It sucks as the interviewer. Most of the stuff in the book never would have happened nowadays because you don't get the same access. They [the celebrities] don't need the journalists as much. Now they can just tweet and Facebook to their fans as exactly the type of person they want people to think they are, versus what I try to do in my Rolling Stone profiles, which is to show who they really are.
- Over and over in this book, the stars you interview keep saying, "Oh, I never told anyone this," or "I can't believe I'm showing [a journalist] this side of me."
I do realize there is a mutual seduction process at work. They want me to like them, so who knows, maybe they say those types of things to make me feel like the interview is special. I'm always petrified before interviews, even now. They are really stressful, and take tons of prep work.
- I remember you telling Zac Efron that maybe he doesn't party as hard as co-stars because he comes from a nuclear family, and I was like, "Wow, this guy has really done his homework."
Yeah, well, Zac is easy, he's had a short career. There have been times when I've almost turned down the profile with huge, mainstream artists because I haven't wanted to go memorize and immerse myself in their entire recorded career.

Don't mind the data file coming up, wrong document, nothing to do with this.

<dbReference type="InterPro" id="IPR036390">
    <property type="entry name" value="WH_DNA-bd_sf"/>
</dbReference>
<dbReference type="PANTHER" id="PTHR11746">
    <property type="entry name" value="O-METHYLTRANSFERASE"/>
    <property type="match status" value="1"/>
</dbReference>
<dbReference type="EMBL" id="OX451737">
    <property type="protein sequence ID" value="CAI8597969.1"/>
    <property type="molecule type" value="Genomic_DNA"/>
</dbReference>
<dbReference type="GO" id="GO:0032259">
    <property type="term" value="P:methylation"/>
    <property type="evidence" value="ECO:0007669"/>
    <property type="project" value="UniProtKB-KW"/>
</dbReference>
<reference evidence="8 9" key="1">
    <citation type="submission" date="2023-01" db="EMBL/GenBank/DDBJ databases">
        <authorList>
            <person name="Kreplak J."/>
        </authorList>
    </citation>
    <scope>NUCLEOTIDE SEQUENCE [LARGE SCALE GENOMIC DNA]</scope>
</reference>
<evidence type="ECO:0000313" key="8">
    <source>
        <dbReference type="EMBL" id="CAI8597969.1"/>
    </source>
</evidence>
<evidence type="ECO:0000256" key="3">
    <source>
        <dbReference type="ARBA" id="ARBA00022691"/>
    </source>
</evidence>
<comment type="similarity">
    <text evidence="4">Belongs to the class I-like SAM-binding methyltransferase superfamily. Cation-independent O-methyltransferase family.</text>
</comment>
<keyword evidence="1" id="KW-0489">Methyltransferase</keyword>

- You have an interesting style of interviewing people, where it comes off less like you have a series of questions you want answers to, and more like you decide what direction to take things in after listening to them talk. A lot of times this ends up with the stars asking you for your opinion about them. Is there a secret to getting these heavily guarded people to confide in you?
The three successful keys to a good interviewer is being nonjudgmental, being naturally curious and deep listening. And that's not just hearing what people say, but feeling out the words, the pauses and those sorts of things as you decide where to dig in deeper, where people are being sincere and real.
- You have that infamous Britney Spears interview in your book, where you used some of the techniques you picked up in "The Game" on her. How often do you use the skills you learned from Mystery and the pickup artists when talking to famous people?